Chicago Suburb to Pay Black Residents $25,000 in Landmark Vote for Reparations

Mandatory Credit: Photo by Bryan Dozier/Shutterstock (11759572ao)Demonstrators with the Reparationist Collective gather at the Lincoln Memorial in Washington, D.
Bryan Dozier/Shutterstock / Bryan Dozier/Shutterstock

The Chicago suburb of Evanston, Illinois made history Monday by becoming the first U.S. city to approve reparations to Black residents for discriminatory practices as well as the lingering effects of slavery.

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In an 8-1 vote, the Evanston City Council said it would initially distribute $400,000 to eligible Black households, NBC News reported on Tuesday. Each qualifying household would get a $25,000 grant for home repairs or down payments.

Mortgage assistance will also be made available for Black residents, according to The Washington Post – primarily residents who can show they are direct descendants of individuals who lived in the city between 1919 and 1969 and suffered from such discrimination. Black residents make up about 16 percent of Evanston’s population of 75,000.

“Right now the whole world is looking at Evanston, Illinois. This is a moment like none other that we’ve ever seen, and it’s a good moment,” said Ron Daniels, president of the National African American Reparations Commission.

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The housing funds are part of a $10 million package approved for continued reparations programs. These will be funded through a combination of donations and revenue from a 3% tax on the sale of recreational marijuana.

Robin Rue Simmons, an Evanston city alderman who proposed the program, said groups that back reparations have offered pro-bono legal assistance in case the program is challenged in court.

As NBC News noted, hundreds of communities and organizations nationwide are considering providing reparations to Black people, including the state of California as well as cities such as Amherst, Massachusetts; Providence, Rhode Island; Asheville, North Carolina; and Iowa City, Iowa. Other organizations that back reparations include the Episcopal Church and Georgetown University in Washington, D.C.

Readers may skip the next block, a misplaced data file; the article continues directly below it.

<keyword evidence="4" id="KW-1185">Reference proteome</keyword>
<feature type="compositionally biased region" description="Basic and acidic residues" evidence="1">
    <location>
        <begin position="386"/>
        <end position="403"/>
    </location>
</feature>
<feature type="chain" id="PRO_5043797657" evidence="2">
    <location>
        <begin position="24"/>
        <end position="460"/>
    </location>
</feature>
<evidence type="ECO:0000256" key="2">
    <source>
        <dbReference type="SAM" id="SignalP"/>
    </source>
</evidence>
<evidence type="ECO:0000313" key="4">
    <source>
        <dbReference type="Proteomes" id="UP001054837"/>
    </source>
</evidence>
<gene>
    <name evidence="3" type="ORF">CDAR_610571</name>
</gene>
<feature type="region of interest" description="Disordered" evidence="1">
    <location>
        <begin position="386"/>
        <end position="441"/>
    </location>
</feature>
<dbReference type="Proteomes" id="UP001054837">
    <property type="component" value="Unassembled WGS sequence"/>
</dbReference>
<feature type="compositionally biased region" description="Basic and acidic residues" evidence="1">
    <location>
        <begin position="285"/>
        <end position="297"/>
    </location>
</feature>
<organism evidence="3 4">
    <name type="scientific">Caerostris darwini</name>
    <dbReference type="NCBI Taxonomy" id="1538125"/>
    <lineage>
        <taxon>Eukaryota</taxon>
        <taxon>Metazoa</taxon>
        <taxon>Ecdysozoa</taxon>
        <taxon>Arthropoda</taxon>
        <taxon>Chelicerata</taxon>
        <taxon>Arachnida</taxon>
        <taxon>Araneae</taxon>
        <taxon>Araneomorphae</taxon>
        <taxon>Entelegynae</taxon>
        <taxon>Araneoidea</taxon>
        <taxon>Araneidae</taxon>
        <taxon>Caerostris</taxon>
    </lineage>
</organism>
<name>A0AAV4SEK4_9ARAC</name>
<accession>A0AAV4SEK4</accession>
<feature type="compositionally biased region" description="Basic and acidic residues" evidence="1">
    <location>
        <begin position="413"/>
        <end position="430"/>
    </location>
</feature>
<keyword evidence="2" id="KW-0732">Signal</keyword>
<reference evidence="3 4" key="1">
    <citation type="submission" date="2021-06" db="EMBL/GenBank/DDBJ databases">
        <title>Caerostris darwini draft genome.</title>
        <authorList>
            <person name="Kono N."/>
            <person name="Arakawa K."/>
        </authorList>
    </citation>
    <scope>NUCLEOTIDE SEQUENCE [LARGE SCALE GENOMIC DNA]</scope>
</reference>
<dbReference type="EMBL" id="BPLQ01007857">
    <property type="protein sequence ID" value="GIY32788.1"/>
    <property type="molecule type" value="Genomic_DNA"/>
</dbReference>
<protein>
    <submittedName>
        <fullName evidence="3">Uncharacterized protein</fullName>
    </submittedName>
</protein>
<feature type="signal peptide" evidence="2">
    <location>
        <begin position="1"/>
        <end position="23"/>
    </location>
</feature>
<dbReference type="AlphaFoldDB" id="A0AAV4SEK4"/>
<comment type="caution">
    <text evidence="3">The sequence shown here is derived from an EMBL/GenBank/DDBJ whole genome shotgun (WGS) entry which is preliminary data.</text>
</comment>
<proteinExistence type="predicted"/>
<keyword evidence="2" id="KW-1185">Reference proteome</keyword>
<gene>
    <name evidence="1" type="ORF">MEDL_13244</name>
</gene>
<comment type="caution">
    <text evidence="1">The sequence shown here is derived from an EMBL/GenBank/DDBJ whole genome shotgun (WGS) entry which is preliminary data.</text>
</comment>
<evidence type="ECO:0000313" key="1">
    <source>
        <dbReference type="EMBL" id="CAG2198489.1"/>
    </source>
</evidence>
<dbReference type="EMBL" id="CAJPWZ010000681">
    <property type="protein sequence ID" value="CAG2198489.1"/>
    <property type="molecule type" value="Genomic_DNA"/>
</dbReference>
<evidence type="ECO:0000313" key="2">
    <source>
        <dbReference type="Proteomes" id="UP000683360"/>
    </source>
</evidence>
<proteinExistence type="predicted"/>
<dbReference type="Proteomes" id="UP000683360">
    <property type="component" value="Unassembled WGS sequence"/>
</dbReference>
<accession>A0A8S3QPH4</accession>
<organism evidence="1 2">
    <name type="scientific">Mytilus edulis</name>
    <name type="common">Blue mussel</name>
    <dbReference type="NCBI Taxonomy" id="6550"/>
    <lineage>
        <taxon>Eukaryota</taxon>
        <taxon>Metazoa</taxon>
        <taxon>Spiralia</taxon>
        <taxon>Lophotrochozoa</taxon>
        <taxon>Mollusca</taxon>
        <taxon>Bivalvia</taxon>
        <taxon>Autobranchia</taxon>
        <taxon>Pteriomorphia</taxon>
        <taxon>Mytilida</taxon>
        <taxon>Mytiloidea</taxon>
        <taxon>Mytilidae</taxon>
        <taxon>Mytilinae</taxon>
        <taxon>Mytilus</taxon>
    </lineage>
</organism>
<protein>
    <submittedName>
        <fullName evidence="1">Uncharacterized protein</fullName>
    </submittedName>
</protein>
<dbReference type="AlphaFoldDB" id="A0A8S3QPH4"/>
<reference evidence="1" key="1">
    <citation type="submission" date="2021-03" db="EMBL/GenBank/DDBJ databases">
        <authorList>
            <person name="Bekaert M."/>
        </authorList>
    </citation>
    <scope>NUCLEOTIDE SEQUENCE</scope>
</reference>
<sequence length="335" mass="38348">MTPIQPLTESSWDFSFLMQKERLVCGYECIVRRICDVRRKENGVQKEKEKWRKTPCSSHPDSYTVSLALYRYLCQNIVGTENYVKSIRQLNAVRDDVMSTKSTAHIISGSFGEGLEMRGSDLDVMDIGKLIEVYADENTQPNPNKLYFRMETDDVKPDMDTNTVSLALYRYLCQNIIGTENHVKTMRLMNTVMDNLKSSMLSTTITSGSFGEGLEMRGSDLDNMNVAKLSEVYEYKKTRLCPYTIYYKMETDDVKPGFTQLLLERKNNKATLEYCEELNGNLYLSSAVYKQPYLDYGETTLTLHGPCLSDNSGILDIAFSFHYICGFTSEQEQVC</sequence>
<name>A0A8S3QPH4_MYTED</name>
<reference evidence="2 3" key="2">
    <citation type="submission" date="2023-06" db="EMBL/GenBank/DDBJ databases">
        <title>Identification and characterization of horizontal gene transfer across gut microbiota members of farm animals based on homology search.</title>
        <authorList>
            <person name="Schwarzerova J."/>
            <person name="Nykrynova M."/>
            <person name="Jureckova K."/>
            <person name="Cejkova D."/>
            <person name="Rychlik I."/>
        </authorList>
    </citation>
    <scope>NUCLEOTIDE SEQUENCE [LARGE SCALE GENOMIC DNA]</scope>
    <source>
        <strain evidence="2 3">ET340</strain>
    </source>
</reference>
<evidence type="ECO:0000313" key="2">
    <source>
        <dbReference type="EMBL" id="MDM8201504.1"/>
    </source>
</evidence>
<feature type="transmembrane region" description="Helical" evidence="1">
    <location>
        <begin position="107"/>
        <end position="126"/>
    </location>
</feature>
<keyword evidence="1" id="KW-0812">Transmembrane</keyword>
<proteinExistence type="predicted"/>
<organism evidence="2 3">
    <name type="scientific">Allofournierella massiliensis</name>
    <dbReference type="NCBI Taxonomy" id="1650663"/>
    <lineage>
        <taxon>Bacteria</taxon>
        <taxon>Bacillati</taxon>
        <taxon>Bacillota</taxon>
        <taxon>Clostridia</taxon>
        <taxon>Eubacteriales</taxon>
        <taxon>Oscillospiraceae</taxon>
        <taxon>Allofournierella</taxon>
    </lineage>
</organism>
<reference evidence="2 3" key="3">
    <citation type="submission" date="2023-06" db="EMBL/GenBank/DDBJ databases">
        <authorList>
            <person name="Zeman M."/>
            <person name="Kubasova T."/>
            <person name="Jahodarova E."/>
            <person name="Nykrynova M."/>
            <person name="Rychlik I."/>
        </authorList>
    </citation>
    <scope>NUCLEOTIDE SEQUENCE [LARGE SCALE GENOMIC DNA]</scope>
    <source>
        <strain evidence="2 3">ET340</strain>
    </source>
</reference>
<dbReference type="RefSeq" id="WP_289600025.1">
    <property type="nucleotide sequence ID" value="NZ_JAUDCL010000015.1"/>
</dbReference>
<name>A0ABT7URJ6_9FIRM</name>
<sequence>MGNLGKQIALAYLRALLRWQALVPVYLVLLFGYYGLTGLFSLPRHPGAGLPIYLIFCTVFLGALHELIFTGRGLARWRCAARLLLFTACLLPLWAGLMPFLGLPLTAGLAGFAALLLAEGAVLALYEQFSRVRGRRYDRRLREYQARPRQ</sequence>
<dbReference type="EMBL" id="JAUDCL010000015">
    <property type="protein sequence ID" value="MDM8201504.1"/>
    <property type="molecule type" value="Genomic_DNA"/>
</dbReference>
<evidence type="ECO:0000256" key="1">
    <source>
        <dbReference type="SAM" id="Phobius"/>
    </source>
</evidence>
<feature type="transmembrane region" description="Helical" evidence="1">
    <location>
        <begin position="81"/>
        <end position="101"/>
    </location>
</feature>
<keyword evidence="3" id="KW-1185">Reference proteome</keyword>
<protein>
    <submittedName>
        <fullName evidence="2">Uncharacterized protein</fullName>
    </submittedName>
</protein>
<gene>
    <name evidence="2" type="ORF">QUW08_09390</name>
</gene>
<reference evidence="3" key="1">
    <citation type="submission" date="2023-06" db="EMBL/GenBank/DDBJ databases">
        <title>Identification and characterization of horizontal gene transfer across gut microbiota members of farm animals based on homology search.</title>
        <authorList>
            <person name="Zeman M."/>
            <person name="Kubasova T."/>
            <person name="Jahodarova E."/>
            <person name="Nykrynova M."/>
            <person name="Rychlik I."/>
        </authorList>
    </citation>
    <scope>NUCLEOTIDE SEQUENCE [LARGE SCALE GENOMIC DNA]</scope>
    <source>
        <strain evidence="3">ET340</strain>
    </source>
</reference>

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In addition, President Joe Biden has voiced support for creating a federal commission to study Black reparations, a proposal that has been mulled for decades without getting anywhere.

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About the Author

Vance Cariaga is a London-based writer, editor and journalist who previously held staff positions at Investor’s Business Daily, The Charlotte Business Journal and The Charlotte Observer. His work also appeared in Charlotte Magazine, Street & Smith’s Sports Business Journal and Business North Carolina magazine. He holds a B.A. in English from Appalachian State University and studied journalism at the University of South Carolina. His reporting earned awards from the North Carolina Press Association, the Green Eyeshade Awards and AlterNet. In addition to journalism, he has worked in banking, accounting and restaurant management. A native of North Carolina who also writes fiction, Vance’s short story, “Saint Christopher,” placed second in the 2019 Writer’s Digest Short Short Story Competition. Two of his short stories appear in With One Eye on the Cows, an anthology published by Ad Hoc Fiction in 2019. His debut novel, Voodoo Hideaway, was published in 2021 by Atmosphere Press.
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